Sunday, 10 August 2008

アイヌ Ainu

アイヌ Ainu

One of my goals for going to Hokkaido was to learn more about the Ainu. I knew them a bit from the Japanese lessons in Erlangen, Germany, but my knowledge was very limited and I was eager to see and talk to them.

There no more than 20.000 - 30.000 Ainu left in Japan. Most of them dwell somewhere in Hokkaido. However they are more and more intermingling with Japanese and very few of them heed much attention for their people's custom and history. That is why the culture of the Ainu is slowly dying out together with people calling himself Ainu.

Ainu means human in the language of the Ainu. The language was almost lost, when the Japanese government forced the Ainu to speak Japanese in the Meiji Period (end of 19th century). However one Ainu man realized later in his life how precious the culture of his people is and from that point on did everything to preserve it. Apart from starting a couple of museums all over Hokkaido, he started voice recording the language, he still had learned from his parents and started teaching it to other. Because of that today there are again a few motivated Ainu, who are able to speak the language of their ancestors or at least sing in it.

Now there are several bigger settlements with Ainu comunities around Japan, but in most it is rather hard to get to speak to them in a couple of days. That is why I choose the only one town that uses Ainu for tourism, or more positive uses tourism to teach the world about Ainu: 阿寒湖 Lake Akan.

Since in Akan most shops are owned by Ainu, the museums are run by Ainu and you can see Ainu performances, it is rather hard not to meet Ainu...
For me I asked about Ainu after seeing the dance performance. Here I met Miyanaga-san from Ryukyu (Okinawa), who told me the secret tip of the Rider House.

So my next steps led me to the Rider House, which is run by the Ainu's shaman Chun-san. Chun-san warmly welcomed me, and I lodged in his house. However lucky I was to sleep in the house of the Ainu shaman, I could not understand the toothless utterances of the old man and had a tough time even understanding the most simple things.

alas I could not understand him

So my quest continued and led me to Akan's museum. Here I was finally able to find someone to talk. I arrived the Museum Of Ainu Arts (アイヌ藝術館) just at closing time. However being run by Ainu and not Japanese, the nice Ainu girl inside allowed me to have a look around and friednly waited for me. After I had seen the exhibitions, she asked me why I had come here, and I replied smiling to get to know you.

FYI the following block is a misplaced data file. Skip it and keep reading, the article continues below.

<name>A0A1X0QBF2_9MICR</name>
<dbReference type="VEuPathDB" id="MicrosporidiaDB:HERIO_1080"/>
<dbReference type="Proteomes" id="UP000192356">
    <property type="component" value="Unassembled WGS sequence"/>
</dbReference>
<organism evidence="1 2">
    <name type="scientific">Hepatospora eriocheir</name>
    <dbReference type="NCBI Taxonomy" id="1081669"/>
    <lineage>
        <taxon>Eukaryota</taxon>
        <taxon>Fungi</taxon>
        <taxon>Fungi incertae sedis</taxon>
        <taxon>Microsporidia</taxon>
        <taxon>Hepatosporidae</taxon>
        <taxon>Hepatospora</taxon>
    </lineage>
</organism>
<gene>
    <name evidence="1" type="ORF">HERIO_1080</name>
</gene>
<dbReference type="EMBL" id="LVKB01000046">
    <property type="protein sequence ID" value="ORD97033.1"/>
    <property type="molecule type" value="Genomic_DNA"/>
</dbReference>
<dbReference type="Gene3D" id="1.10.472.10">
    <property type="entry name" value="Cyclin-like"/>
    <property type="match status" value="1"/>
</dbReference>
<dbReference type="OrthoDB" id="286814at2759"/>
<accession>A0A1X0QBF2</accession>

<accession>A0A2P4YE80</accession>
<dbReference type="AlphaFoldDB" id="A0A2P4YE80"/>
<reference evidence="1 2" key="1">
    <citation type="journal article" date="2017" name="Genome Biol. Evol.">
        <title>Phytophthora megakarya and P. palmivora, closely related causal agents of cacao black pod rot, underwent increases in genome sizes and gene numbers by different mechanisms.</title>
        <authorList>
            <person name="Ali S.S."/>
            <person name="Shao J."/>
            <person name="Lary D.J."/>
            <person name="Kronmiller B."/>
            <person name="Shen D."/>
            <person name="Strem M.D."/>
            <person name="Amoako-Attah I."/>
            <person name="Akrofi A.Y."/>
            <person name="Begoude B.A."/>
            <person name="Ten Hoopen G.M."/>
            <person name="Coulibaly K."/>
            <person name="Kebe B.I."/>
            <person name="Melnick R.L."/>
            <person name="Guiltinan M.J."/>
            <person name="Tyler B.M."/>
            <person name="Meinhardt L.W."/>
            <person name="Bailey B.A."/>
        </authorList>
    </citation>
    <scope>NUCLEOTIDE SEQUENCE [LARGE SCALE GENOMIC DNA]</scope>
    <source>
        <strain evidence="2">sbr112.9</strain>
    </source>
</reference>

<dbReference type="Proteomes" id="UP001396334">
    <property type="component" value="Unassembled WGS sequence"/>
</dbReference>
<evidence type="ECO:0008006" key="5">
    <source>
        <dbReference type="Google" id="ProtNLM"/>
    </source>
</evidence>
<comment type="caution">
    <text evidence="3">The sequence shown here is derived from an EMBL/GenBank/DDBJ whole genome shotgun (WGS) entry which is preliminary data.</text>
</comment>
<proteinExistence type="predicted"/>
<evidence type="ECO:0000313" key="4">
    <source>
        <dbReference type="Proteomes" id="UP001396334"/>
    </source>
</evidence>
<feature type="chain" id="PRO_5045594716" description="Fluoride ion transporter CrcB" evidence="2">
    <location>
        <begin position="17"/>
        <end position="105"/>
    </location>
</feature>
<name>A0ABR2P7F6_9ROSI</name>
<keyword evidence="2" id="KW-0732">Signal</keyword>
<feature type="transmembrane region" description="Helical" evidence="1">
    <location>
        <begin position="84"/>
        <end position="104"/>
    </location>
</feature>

She was quite happy about me, and asked me why I know of the Ainu, and if everyone in Germany and Europe would know about them. I knew it, because I studied Japanese in University, but had to shatter her hopes about anyone else knowing them in Germany. She said "やっぱり Yappari I tought as much..." disheartedly. She told me about her people and their culture being taken away from them, without anyone in the world noticing. Even worse the world does not even know about them...

I shared her grief and asked her about herself. I thought that in nowadays Japan, although much has been lost of the Ainu culture, living as Ainu would not be so difficult anymore. She told me, I was partly right, because in earlier times Ainu were segregated from Japanese. They had to use separate schools for exmaple and were not allowed to mingle with Japenese. However they were forced to speak Japanese, and assimilate the Japanese lifestyle, giving up their own. Now they are equal before the law, and segregation has stopped officially, however she told me, when she was in school people would go away from her, and someone even pointed at her saying "Ainu" in a disgusted voice. She further told me that altough her father was already allowed to go in the same schools as Japanese, all teachers would discriminate him in class, and he had a really tough time.

Then she asked me to look into her face and shouted: "この顔を見て。日本の顔じゃないだよ ヨーロッパの顔もないだよ。 いったいどこから来たか?” "Look at this face. It is no Japanese face, neither is it European. Where on earth do I come from".
Yes the Ainu look neither very Asian, nor very European. They look very unique. As it always goes, I found no good reply to comfort her anguish then, now I would have said "I don't care where your face comes from, but you know, it is very pretty"...